Once you connect via a consultation call and you mutually agree to progress forward in your process, record your notes from the call in your CRM software and initiate follow-up quickly after. Time is of the essence here since you know your prospect is actively in the market for a product or service similar to yours.
Here's how to follow up after a consultation call with a good- or bad-fit lead:
Following this guide to hosting a consultation call can help you have a productive and successful first contact. Remember to adjust and customize this outline as needed while maintaining the emphasis on partnership building and collaborative solutions.
To help you understand how a consultation call can progress, below is a brief example of a call between you as the salesperson and a lead who has requested a call with you. In this scenario, your lead has submitted an online form through your website because they're interested in the landscaping services you offer. Take note of the brief introduction and small talk, collaborative discussion, and then appropriate next steps offered.
Click the below to expand and read the example:
You: “Hi Matt, I’m Michelle. I’m a representative with Jones Landscaping. How are you this Friday morning?”
Lead: “Hey Michelle. I’m doing well, thanks for asking! Happy it’s Friday.”
You: “I totally get it. Do you have any special plans for the weekend?”
Lead: “I’ll be traveling into the city for the basketball game Saturday. I’m a big Wolves fan.”
You: “Oh, that will be a great game. Your new head coach seems to be doing well with the team!”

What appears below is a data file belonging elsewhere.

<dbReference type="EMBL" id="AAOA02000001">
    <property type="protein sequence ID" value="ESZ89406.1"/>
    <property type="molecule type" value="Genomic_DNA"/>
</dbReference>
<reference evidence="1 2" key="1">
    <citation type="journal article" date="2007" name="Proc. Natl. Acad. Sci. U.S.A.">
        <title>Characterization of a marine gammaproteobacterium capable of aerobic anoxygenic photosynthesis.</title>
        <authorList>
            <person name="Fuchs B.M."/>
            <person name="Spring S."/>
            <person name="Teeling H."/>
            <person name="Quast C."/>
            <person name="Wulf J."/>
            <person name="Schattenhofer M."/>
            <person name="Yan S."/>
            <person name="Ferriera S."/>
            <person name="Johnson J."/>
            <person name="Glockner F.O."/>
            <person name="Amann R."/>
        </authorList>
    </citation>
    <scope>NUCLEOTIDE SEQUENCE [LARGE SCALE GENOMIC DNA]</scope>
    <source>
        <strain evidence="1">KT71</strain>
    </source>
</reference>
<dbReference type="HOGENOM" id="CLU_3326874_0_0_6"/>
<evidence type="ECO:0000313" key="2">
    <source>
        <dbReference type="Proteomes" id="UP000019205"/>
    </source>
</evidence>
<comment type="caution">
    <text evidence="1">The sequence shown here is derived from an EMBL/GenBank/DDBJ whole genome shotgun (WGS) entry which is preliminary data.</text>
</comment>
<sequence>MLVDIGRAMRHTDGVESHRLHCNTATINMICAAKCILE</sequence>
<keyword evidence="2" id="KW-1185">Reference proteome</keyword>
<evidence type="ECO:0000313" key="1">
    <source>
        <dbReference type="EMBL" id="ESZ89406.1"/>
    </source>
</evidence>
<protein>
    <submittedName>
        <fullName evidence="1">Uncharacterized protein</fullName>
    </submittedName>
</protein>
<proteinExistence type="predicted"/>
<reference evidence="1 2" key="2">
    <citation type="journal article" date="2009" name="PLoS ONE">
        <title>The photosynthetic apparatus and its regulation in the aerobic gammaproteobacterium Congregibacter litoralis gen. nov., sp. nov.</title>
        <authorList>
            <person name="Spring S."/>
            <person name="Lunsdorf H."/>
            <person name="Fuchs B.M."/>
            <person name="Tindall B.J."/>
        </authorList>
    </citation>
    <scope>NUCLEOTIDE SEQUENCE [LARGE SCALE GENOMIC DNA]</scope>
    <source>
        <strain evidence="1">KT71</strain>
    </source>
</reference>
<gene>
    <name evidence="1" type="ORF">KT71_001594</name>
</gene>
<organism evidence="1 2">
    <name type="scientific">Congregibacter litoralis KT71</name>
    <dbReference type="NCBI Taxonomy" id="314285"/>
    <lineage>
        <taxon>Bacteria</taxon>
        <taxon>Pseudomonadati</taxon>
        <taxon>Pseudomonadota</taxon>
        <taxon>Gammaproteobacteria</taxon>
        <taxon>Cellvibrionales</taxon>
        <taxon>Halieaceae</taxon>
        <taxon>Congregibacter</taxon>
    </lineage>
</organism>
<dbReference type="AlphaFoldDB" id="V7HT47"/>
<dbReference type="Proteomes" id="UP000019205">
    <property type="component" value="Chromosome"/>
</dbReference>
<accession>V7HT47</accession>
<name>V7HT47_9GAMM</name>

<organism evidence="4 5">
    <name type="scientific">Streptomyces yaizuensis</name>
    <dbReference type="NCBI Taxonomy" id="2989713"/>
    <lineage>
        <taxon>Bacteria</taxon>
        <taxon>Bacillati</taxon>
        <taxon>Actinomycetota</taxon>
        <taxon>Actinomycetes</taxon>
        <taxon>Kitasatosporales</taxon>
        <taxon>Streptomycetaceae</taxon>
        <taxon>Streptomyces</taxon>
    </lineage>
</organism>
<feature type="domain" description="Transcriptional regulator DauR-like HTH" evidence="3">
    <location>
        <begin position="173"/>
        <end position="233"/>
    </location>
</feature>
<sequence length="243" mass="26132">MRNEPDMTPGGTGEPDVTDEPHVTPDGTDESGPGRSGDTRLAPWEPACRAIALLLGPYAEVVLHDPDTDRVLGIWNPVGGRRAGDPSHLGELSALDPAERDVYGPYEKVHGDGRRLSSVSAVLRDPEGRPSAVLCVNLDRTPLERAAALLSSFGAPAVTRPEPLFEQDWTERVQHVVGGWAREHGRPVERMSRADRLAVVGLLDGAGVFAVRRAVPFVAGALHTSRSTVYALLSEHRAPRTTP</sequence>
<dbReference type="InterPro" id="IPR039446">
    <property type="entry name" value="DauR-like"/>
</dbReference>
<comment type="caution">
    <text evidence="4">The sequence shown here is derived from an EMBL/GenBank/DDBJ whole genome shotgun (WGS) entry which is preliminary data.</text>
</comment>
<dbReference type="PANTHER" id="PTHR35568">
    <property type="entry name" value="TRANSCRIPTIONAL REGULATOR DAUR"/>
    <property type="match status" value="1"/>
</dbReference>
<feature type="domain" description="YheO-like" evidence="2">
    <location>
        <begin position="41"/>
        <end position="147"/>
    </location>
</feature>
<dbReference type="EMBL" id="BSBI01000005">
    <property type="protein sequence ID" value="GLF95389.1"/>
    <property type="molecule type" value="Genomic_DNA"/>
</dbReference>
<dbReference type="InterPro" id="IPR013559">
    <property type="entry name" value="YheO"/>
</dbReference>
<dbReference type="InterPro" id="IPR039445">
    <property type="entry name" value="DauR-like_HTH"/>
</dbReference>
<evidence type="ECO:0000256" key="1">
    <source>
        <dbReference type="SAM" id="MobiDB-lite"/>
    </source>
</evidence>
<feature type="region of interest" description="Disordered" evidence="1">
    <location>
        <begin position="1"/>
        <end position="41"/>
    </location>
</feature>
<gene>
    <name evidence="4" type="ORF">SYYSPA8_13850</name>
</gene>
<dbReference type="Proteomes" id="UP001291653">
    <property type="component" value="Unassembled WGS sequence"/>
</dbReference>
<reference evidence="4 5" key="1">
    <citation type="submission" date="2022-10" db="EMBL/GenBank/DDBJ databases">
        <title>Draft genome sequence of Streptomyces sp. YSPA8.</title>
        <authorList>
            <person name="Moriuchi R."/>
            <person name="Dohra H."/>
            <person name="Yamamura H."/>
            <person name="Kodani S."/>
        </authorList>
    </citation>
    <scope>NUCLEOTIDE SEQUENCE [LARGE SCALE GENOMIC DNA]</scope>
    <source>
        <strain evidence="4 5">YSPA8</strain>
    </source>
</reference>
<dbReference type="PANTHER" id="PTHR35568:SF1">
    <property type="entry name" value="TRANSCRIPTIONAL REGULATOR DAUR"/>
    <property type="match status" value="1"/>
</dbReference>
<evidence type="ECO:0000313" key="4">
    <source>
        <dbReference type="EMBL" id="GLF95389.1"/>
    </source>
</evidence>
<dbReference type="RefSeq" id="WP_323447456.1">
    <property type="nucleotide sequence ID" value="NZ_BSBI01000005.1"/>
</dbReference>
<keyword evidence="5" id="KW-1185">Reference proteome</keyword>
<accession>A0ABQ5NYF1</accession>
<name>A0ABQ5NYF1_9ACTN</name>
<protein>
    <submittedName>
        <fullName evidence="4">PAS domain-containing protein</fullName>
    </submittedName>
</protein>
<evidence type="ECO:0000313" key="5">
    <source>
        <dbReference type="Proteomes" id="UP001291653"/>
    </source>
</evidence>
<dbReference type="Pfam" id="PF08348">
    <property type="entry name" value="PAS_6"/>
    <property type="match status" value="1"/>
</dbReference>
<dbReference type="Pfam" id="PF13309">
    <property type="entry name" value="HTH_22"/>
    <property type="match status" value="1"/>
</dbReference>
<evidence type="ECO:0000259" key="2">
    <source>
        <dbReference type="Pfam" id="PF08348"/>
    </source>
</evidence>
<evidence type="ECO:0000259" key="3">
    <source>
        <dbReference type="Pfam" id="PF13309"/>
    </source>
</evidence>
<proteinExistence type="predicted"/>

Lead: “Exactly. I’m looking forward to it.”
You: “I’m sure you’ll have a blast. But thank you so much for being flexible scheduling this call. I’m excited to walk through what you’re looking for and how we could help. How our consultation calls usually go is for the next 5–10 minutes I open the floor for you to describe what you’re looking for, and I can suggest how we can help to get you the result you ultimately want. Then we can set up the next steps as necessary and wrap up for the last two or so minutes.”
Lead: “Of course. Thank you for getting back to me so quickly.”
You: “Absolutely. So, I’ve reviewed the inquiry you submitted through our website and I understand you’re looking for a design and installation of a landscape for a property that’s about 8,000 square feet. Do you mind just explaining that a little further?”
Lead: “My company recently moved into a new and larger building closer to the city, and we need the front and side landscape to be fixed up for cosmetic and logistic purposes. It’s currently all gravel. I specifically like the job you all did with the dealership that’s posted on your website.”
You: “First off, congratulations on the move! You’re a durable medical equipment company, correct? Knowing that helps us understand your needs even further.”
Lead: “Yes, we’re a DME company. We supply medical equipment like high-powered wheelchairs and specialty beds to patients.”
You: “Working with DME, I suspect you need the landscape to be accessible also?”
Lead: “Yes, exactly! So there’s a sense of urgency around getting this completed for us to be fully operational for clients to visit.”
You: “I totally understand, especially considering all you have is gravel currently. I’m glad to hear you like the landscape of the dealership project. I imagine we can do something very similar. I also checked out the address of your property you submitted on our form. I searched it on Google Maps and saw vines on the building. Are they still there?”
Lead: “Yes they are. The whole property is in pretty poor shape currently.”
You: “That is totally fine. I would suggest we widen the dimensions of the walkways and switch the vines to greenery to prevent hazardous overgrowth and account for wheelchairs and walkers. That job requires regular maintenance that we provide; is that something you would have room in your budget to consider?”